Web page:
According to the Centers for Disease Control and Prevention (CDC), diabetes is a condition in which the body does not properly process food to use as energy. When we eat, the food is turned into glucose (sugar) for our bodies to gain energy. The pancreas makes insulin which works with the glucose to enter the cells of our body where it can be used to make energy. When a person has diabetes, the body either does not make enough insulin needed or the insulin is not working as it should, which in turn causes sugar to build up in the blood. There are two main types of diabetes:
- Type 1 diabetes: With this type, the body makes little or no insulin. This type typically occurs in children and young adults.
- Type 2 diabetes: In this more common type, the body makes insulin but does not use it properly. Type 2 diabetes most often occurs in adults, but can affect children.
The risk of developing type 2 diabetes is much higher if there is a family history, or the person is overweight or inactive. Native Americans, in particular, are nearly twice as likely as whites to become obese and more than twice as likely to develop type 2 diabetes.
We at HealthStar Home Health see firsthand how diabetes affects our patients and their families, especially when working with the Native American population in Minnesota and New Mexico. According to a report by the Shakopee Mdwakanton Sioux Community, the rate of obesity and diabetes among children is on the rise and will soon reach 50%. Karen Moses, RN Case Manager in our greater Minnesota branch location says that 90% of her clients have diabetes and 99% of them are Native American. Alarming statistics like this show the epidemic will continue to grow amongst Native Americans in Minnesota. Here are some risk factors to look for:
- Obesity: Gaining as little as 10 pounds over 15 years can double your insulin resistance and increase your risk of diabetes.
- Poor Nutrition: Over the generations, wild rice and grains have given way to flour, processed cheese & pasta and low fat meats such as fish, deer and rabbit was replaced by beef and pork
- Sedentary Lifestyle: Long ago, Native Americans lived off the land which kept them active with fishing, trapping, gathering and harvesting, but that is not the lifestyle today.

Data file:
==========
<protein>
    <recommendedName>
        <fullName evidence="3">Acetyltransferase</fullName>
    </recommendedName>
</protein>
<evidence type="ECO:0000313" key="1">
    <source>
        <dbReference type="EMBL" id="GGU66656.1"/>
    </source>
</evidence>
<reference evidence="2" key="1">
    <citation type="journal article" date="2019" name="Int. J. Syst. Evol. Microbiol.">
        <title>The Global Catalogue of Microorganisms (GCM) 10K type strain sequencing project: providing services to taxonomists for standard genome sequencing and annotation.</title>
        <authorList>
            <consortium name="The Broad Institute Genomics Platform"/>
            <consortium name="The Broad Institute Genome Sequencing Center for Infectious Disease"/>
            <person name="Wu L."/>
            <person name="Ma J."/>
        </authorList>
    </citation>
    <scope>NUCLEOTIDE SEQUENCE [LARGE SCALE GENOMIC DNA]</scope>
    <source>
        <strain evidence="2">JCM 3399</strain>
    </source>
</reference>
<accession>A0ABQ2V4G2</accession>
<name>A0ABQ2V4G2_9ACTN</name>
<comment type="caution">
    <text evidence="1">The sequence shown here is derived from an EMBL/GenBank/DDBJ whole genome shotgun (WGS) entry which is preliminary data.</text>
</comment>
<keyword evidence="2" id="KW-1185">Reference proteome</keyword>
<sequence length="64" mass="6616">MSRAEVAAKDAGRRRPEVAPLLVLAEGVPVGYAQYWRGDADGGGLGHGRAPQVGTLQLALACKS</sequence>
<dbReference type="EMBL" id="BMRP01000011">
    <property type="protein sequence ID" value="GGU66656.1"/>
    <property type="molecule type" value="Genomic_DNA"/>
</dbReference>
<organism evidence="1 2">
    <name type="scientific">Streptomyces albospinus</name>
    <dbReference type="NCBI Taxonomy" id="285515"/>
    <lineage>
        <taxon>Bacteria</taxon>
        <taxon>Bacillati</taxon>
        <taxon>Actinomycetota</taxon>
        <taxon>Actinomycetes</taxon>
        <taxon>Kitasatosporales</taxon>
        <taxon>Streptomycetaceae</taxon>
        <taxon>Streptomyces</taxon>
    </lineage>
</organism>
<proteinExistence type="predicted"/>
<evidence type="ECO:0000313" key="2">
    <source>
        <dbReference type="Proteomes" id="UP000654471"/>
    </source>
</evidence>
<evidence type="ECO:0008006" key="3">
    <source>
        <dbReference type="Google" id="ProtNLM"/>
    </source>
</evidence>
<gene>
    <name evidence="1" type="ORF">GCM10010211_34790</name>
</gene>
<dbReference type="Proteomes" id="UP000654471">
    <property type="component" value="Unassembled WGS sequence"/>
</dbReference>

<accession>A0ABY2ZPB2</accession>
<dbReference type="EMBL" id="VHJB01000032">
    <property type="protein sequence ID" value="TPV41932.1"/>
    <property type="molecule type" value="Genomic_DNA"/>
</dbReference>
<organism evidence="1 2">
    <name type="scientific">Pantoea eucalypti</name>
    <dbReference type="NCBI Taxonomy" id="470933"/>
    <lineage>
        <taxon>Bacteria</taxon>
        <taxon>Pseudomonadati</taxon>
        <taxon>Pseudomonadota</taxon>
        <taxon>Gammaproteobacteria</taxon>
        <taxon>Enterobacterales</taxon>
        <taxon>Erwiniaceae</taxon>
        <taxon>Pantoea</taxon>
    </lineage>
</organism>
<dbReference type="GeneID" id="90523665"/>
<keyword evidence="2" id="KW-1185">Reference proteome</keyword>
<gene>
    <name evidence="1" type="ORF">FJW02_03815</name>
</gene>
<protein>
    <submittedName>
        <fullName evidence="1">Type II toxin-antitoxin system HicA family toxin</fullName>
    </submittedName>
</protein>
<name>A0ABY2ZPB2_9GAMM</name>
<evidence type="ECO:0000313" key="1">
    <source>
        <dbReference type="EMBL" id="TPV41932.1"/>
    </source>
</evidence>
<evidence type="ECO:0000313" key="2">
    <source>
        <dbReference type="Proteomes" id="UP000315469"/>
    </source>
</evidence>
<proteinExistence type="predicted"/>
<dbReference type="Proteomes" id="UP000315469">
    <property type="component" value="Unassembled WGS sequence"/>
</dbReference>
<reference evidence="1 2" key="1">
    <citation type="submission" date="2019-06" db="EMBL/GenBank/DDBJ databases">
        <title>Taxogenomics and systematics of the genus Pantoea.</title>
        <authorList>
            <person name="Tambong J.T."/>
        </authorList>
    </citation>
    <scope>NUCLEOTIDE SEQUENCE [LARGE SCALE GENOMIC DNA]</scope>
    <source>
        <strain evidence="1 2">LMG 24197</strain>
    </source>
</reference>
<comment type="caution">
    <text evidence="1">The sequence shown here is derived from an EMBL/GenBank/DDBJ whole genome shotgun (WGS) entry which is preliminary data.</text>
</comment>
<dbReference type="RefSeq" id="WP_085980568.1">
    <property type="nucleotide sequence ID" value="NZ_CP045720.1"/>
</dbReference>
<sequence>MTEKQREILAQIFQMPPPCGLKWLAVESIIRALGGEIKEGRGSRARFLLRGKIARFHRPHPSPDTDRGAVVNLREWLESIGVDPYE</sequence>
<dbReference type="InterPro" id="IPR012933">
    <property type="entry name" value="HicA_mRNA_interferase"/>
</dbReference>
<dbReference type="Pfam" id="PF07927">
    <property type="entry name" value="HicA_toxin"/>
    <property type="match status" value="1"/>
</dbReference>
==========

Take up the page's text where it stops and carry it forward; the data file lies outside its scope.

- Genetics: Some genetic markers and certain body types can indicate a genetic predisposition to diabetes.
- Alcoholism: The rate of alcoholism among Native Americans is six times the U.S. average.
Understanding the risk factors involved is important as well as working to prevent diabetes with available treatment options such as medication, healthy nutrition programs and a regular exercise routine.
HealthStar Home Health’s culturally-relevant programs offer services that address the unique needs of the Native American population. First Nations Home Health is Minnesota’s premier provider of home health services for Native American communities in the Minneapolis-St. Paul metro area as well as Duluth and Bemidji. By offering home health care services on the Red Lake, White Earth, Leech Lake, Bois Fort, Fond du Lac and Mille Lacs Reservations, our HealthStar Home Health nurses see the effects of diabetes each day and work to empower patients and their families to be active participants in their care.
Circle of Life Home Care is a home health care initiative offering personal health care services in the ten-county area of northwestern New Mexico and in Arizona. Through both of these programs, HealthStar Home Health is committed to providing culturally sensitive care to the Native American population both on and off the Reservations.
With services such as life and health management, mental health, home health and home help, we at HealthStar Home Health help make families and communities strong by enabling individuals of all ages to live longer, more independent and fulfilling lives. Call us today at 651-633-7300 for more information or to schedule a no-charge consultation.